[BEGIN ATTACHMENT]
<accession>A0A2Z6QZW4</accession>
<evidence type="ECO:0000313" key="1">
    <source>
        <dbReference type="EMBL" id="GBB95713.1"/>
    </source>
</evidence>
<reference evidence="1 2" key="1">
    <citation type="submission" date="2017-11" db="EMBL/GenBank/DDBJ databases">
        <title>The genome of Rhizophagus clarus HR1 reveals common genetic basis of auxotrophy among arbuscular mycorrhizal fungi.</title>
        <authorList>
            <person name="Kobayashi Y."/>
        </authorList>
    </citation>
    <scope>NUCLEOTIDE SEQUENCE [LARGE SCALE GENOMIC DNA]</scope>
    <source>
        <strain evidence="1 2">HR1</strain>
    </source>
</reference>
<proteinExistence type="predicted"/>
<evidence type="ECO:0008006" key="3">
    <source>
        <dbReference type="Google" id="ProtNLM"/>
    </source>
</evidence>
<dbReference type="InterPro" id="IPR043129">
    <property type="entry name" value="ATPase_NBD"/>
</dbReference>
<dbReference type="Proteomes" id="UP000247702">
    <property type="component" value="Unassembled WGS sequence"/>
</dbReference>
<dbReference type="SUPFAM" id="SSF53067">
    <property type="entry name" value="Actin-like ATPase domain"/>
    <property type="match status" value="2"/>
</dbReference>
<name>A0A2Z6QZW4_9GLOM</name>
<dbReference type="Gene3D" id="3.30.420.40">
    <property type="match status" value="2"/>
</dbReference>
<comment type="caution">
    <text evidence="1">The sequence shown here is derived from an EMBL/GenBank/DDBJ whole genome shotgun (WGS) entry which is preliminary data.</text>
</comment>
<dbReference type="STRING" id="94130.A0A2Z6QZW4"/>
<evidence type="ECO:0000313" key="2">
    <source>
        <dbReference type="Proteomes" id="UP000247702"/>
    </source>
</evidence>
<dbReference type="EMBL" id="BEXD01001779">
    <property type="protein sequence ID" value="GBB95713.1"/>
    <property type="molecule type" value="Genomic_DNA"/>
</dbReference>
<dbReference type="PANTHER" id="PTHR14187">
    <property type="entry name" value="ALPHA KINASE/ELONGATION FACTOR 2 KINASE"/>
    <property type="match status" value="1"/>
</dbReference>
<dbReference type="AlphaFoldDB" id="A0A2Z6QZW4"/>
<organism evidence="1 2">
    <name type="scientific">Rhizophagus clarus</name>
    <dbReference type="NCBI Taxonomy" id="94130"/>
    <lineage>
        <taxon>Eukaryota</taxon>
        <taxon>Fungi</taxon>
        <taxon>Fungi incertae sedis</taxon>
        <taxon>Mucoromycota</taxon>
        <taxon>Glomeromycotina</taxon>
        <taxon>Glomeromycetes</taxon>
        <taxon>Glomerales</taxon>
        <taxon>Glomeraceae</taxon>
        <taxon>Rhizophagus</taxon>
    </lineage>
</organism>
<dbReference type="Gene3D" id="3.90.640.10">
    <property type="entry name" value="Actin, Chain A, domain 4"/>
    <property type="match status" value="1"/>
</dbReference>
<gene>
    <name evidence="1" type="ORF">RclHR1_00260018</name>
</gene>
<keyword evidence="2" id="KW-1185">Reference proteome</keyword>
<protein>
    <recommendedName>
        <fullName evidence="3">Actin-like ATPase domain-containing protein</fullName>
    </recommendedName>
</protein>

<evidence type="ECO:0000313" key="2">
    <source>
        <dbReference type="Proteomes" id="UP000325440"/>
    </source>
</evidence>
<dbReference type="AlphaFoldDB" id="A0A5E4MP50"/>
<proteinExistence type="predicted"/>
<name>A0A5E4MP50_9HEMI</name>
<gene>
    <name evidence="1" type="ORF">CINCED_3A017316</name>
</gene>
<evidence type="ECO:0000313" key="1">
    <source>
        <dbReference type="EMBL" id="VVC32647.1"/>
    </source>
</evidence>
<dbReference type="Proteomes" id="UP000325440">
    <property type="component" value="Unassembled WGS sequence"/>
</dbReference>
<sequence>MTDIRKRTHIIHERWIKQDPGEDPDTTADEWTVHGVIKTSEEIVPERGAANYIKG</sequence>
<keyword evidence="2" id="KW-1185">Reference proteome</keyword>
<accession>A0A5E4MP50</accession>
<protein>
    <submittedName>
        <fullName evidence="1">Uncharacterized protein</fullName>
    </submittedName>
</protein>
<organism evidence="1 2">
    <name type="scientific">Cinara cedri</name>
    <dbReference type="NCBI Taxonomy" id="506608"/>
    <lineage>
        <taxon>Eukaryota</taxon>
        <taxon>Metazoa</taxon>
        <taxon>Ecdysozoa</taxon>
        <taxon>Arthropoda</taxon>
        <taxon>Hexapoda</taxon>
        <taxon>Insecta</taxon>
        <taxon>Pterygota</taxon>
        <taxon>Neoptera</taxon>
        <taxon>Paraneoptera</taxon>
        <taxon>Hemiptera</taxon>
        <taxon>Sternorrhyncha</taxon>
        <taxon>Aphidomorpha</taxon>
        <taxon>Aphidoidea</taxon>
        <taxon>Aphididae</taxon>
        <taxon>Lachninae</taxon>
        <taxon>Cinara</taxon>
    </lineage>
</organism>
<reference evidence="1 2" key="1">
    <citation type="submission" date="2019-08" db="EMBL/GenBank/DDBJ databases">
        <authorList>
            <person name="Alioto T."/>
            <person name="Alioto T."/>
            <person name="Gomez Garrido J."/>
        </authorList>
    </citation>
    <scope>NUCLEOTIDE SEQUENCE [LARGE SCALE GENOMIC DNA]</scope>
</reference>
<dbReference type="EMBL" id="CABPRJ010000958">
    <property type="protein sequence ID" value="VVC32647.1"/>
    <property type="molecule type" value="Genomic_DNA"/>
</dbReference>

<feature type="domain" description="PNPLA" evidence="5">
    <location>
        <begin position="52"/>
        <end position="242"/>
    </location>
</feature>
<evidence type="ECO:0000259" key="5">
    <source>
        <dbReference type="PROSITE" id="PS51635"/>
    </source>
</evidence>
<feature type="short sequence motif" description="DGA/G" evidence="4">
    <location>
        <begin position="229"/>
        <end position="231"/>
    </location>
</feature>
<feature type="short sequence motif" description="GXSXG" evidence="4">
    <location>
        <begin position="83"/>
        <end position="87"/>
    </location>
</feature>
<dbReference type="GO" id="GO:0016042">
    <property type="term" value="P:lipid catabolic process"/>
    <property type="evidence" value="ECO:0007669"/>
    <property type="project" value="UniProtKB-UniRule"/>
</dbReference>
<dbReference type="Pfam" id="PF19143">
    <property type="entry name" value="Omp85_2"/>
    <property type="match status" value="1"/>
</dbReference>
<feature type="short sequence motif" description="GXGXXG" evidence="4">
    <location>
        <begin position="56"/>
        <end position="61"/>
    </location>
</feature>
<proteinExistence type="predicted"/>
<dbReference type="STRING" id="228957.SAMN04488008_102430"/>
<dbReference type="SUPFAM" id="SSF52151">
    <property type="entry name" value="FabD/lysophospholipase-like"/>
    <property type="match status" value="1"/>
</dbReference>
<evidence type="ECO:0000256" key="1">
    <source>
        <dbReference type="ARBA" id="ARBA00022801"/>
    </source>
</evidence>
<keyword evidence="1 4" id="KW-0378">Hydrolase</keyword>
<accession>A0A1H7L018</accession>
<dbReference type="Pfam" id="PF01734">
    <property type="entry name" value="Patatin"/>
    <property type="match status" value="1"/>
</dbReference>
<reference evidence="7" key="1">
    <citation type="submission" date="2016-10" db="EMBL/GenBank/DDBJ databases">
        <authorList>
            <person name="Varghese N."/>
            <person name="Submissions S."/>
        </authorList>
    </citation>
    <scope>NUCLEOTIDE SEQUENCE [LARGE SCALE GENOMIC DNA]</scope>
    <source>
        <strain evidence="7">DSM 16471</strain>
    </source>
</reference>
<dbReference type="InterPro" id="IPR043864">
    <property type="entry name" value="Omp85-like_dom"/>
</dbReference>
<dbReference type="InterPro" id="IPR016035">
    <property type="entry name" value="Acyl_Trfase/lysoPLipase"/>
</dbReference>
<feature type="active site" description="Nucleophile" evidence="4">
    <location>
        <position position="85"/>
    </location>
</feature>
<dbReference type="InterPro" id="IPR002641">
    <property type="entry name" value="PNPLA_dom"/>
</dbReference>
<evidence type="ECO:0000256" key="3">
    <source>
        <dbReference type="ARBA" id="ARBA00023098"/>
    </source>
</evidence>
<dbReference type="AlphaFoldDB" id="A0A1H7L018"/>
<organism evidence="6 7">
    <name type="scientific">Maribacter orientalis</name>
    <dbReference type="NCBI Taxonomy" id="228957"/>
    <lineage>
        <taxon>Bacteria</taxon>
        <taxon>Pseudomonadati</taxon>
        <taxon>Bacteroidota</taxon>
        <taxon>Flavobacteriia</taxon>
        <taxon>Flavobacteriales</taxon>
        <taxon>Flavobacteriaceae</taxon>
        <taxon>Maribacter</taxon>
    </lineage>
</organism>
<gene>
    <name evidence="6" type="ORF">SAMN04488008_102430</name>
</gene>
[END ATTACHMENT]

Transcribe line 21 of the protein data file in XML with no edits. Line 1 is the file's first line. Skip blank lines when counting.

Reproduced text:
    <source>